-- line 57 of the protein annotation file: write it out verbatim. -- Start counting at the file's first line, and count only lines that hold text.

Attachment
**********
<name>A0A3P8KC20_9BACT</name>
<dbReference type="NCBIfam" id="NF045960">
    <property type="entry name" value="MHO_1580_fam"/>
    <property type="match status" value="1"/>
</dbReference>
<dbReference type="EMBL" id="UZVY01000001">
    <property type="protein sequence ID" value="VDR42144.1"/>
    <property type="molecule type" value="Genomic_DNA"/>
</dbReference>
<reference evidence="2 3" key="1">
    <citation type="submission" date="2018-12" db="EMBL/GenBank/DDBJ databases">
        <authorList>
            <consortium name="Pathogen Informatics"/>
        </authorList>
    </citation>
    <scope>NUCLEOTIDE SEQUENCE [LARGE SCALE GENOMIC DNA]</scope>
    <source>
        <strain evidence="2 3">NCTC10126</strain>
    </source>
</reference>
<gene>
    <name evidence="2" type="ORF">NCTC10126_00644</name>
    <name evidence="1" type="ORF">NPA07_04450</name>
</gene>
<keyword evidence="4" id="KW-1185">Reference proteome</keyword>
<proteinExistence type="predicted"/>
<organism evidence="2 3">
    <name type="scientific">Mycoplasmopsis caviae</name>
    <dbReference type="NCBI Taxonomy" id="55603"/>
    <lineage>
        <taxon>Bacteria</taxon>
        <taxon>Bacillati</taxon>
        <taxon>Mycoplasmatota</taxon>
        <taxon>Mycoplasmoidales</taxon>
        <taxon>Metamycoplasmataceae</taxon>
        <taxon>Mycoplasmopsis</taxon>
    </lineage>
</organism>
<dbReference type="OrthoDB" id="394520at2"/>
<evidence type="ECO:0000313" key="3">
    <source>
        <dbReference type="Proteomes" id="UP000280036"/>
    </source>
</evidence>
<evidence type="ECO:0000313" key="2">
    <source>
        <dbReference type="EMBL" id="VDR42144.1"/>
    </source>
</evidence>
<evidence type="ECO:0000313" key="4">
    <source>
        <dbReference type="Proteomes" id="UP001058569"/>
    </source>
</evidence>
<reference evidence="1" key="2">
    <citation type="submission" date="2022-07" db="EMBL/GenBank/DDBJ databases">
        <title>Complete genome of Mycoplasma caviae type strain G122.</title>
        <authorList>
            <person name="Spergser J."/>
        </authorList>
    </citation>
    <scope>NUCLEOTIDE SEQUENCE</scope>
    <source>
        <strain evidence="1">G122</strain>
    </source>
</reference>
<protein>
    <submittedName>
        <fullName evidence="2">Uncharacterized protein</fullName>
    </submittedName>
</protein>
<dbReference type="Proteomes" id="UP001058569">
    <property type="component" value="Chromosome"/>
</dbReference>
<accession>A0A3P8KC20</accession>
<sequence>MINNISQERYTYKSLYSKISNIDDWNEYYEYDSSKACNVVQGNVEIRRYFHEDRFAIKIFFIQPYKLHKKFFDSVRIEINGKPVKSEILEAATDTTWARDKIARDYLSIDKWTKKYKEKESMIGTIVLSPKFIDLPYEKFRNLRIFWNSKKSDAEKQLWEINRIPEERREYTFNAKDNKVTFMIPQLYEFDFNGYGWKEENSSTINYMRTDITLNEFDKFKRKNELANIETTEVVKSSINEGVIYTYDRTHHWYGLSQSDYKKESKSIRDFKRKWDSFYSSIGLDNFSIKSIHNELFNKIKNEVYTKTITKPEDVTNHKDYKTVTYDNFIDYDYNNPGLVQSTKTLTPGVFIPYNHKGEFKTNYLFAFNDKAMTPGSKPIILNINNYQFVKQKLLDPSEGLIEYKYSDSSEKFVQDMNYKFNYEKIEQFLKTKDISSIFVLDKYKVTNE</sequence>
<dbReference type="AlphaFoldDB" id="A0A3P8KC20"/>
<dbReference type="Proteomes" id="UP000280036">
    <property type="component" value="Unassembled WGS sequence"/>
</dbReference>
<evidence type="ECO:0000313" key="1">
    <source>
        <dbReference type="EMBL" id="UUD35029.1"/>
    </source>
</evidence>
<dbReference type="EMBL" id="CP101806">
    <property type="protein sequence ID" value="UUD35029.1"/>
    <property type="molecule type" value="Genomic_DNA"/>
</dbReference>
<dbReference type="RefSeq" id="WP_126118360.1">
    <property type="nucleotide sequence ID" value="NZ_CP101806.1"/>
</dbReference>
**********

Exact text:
        <title>Complete genome of Mycoplasma caviae type strain G122.</title>